If you didn’t already know this, I am a complete and total geek. I love the historical context of scripture, and will spend way too much time trying to discover more about the settings of the time. Thankfully for you, my inner nerd produces short(er) summaries of all the information I learn so that others can benefit from my randomly acquired knowledge. And so, I give you a summary of my search to understand Ephesus.
Ephesus was a large city in Asia Minor, aka Turkey. As a major trade point with access to multiple bodies of water and an intricate road system, Ephesus was one of the economical centers of its time. It was also known for its worship of Diana or Artemis. This pagan goddess known in both Roman and Greek mythology was believed to be a great hunter, the goddess of fertility, and the protector of the poor. Ephesus was a city devoted to her, so much so that they spent over 200 years building a temple to her that later became one of the seven wonders of the ancient world.
Paul spent time ministering at the church of Ephesus during his third missionary journey around 57 A.D. At the end of his time there, an unruly mob of craftsmen began to riot because Christianity was beginning to destroy their business (Acts 19). The silversmith Demetrius and his colleagues made their profits constructing idols of Artemis, and Christianity threatened that by declaring that there was only one true God. The Christian way of life was so well known and radical that it became known as the “Way”. And, the Way was threatening the status quo in Ephesus.
The imagery of the riot in Acts 19 amazes me. It says that the disciples begged Paul not to venture into the theater because of the mob. The theater was a massive amphitheater that held over 25,000 people. Scripture says that there was a mass crowd in chaos- some were angry, many confused, and quite a few people didn’t even know why they were rioting. I am trying to imagine what kind of crowd Paul and the other believers faced as they served Jesus by witnessing in public places like the theater.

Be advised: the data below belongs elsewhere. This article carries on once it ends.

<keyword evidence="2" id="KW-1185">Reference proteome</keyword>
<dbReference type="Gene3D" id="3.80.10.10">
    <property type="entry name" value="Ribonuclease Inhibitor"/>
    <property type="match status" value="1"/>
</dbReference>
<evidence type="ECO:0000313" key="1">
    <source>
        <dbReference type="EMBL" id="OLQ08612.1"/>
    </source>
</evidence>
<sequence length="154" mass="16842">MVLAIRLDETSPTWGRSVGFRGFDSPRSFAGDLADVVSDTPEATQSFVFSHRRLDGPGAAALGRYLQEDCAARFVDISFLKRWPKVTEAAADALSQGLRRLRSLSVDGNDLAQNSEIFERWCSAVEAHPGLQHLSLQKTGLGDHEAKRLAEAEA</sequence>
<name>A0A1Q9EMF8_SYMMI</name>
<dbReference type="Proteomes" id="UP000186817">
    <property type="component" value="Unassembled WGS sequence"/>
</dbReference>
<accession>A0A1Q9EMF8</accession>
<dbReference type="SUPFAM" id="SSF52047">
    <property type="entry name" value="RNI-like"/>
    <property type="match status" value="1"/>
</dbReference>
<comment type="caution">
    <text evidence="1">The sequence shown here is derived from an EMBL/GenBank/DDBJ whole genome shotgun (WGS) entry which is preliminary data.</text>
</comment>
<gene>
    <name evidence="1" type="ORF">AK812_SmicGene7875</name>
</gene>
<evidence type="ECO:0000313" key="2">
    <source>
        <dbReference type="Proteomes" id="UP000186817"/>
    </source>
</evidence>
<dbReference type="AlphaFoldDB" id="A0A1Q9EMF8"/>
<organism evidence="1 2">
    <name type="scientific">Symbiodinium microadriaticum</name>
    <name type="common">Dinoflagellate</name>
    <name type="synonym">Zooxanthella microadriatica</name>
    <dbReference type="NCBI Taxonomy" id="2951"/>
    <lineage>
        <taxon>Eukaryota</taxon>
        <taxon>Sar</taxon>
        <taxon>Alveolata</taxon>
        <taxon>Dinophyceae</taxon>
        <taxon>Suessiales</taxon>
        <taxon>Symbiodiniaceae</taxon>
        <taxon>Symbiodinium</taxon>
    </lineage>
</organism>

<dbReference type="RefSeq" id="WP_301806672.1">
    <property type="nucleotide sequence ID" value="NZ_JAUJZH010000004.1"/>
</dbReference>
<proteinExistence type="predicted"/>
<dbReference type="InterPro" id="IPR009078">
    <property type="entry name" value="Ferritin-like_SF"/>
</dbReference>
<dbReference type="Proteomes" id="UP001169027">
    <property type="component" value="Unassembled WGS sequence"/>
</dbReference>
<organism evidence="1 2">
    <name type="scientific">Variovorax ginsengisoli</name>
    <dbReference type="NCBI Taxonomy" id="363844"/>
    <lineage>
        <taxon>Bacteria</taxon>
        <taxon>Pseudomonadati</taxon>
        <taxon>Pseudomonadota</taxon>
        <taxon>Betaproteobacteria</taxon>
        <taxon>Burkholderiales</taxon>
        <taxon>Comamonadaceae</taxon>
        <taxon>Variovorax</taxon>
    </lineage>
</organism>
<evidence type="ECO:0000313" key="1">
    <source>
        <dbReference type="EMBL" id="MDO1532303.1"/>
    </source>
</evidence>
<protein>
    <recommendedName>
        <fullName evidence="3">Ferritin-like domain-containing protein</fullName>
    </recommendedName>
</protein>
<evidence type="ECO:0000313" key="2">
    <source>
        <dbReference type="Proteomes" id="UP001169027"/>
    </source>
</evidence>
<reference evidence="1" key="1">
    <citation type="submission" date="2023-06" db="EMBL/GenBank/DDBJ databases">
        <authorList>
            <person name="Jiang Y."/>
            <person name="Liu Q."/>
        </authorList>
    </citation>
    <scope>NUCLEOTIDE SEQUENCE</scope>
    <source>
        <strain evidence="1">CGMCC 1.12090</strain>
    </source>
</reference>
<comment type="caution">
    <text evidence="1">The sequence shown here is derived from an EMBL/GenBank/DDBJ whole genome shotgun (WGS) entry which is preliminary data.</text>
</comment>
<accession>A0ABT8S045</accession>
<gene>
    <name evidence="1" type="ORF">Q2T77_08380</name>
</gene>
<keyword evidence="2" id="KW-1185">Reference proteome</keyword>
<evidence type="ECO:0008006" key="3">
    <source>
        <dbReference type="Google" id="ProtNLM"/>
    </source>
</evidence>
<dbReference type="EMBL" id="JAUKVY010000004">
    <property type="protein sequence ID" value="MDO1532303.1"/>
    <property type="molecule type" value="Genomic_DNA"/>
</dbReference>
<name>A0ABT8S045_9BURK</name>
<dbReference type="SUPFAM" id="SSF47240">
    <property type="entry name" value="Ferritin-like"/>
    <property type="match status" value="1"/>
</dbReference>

In my study of Ephesus, I came across this preview of Mark Driscoll’s Ephesians project. It talks a little more about life in Ephesus and is really interesting- especially the portions of economics, freed slaves, and community. If you have a few minutes, check it out. I would recommend fast forwarding the video to 2:40 and playing it from there.
Awesome, huh? Can you imagine the Christian couch surfing of the time? “Hey, you have a Jesus fish wheel symbol thing on your door, can I crash here?’ Don’t I wish traveling were the same way today; though, I prefer airplanes and cars to camels and foot.
Back to the book of Ephesians. Ephesians was penned somewhere around 62-65 A.D. while Paul was in prison in Rome. There is some debate as to whether Paul wrote the epistle and who the epistle was written to, but the evidence and opinion I have found leads me to believe that Paul is the author and the churches at Ephesus were the original recipients. Though, this epistle was meant to be a circular letter, passed from church to church.
Ephesians is unique in that it doesn’t contain the personal rebuke or correction of many of the other epistles. It is written to those who love God regardless of their location and background. Ephesians is a beautiful declaration of doctrine explaining how Christ relates to His church and the duty of the Church to respond to their relationship with Christ. My prayer is that this study of Ephesians will challenge each of the girls in my group to understand who God has created them to be as individuals and a community and to act with a remainder of their first Love Jesus. I’m excited to see what God does as we dive into His word and learn more about the early Church.